Tuesday, December 27, 2011

There's No Place Like Home

I watched The Wizard of Oz with my daughter the other night and ever since I have not been able to stop repeating the words: There's no place like home.

At first I thought it was the holiday blues. I would not be seeing my parents or my sisters this holiday. That was part of it. But something else was making those words stick. While my daughter watched an episode of Giada's cooking show (her favorite), I sat in a patch of sunlight on my bed and let myself feel what was welling up inside. There's no place like home. What home? Eventually the tears and the answer came.

I cannot count the number of times I have been told “Don't be so sensitive" or had someone explain away my behavior with the words “Oh, she's just sensitive.” As a child I didn't have permission to feel what I was feeling. I didn't yet know that those words were not about me at all, but about other people's discomfort with what I was feeling. Nor did I have a role model or teacher to show me how to make my sensitivity work for me in the world. So I internalized the word “sensitive” as something negative, something shameful, a weakness that I needed to make go away. Sensitive was what was wrong with me, and if I could only eradicate that part of me, then I could get on much better in life.

"Pelican Shadow"
Photo by Kathleen Keagy
Lately I've been thinking that the reason I have never been able to to eradicate sensitive from my identity is that sensitive is the heart of who I am. It's the gift that I use to hear the words that I write and to see the images that I manifest into my life. My sensitivity has allowed me to find my own path in spite of the pressure around me to be someone else.

When I look at the opportunities I have had in my life, I could chalk them up to what my husband calls "stepping in it." But it's not just good luck. It's my sensitivity to energy. I don't make logical steps. I don't follow a linear path. I feel my way in the dark, sensing if the energy feels true to me, and I leap. And because there is no yellow brick road winding its way between the two locations, it looks like luck. But it isn't. And it isn't as easy as it sounds. It takes courage and strength to follow the bread crumb path when the yellow brick road goes the other way.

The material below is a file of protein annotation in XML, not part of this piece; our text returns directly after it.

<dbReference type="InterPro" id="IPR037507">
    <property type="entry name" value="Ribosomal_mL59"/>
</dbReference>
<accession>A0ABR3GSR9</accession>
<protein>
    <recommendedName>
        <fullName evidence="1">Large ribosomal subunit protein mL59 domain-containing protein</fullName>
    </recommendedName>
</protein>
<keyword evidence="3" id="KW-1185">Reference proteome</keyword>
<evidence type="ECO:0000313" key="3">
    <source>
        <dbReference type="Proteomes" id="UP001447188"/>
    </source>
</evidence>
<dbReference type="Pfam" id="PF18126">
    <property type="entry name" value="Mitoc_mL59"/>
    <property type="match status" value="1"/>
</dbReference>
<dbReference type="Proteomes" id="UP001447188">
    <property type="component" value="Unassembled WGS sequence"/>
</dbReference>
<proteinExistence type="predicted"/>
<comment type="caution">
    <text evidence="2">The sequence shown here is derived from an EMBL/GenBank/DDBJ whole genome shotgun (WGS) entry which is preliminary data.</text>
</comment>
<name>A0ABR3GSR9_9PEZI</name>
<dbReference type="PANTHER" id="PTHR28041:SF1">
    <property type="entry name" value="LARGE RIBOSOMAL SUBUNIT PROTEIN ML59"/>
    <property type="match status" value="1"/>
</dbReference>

Strong and sensitive? The idea perplexes me. For most of my life I have been under the impression that sensitive equals weak. But no where but in my own mind was it written that sensitive and strong could not exist together. It makes me feel like Dorothy when Glinda tells her that she had the power to go home all along. I did? I had the power to see myself as strong all along?

On the one hand, it makes me sad to think that my picture of myself has been so skewed. But maybe my story is a bit more like Dorothy's than I think. When Dorothy asks, puzzled, why Glinda didn't tell her before, Glinda replies, “You had to find it out on your own.” Yes, I had to travel away from myself in order to come back with an appreciation for this home, this person that I have always been. And I find myself repeating with satisfaction those iconic words that accompany Dorothy back to Kansas as I imagine my internal Auntie Em waiting, warm bread in hand, to welcome me back to myself.  

People who know me well have probably told me that I am that strong woman I have always aspired to be. But now I can see it, too. There's no place like home.

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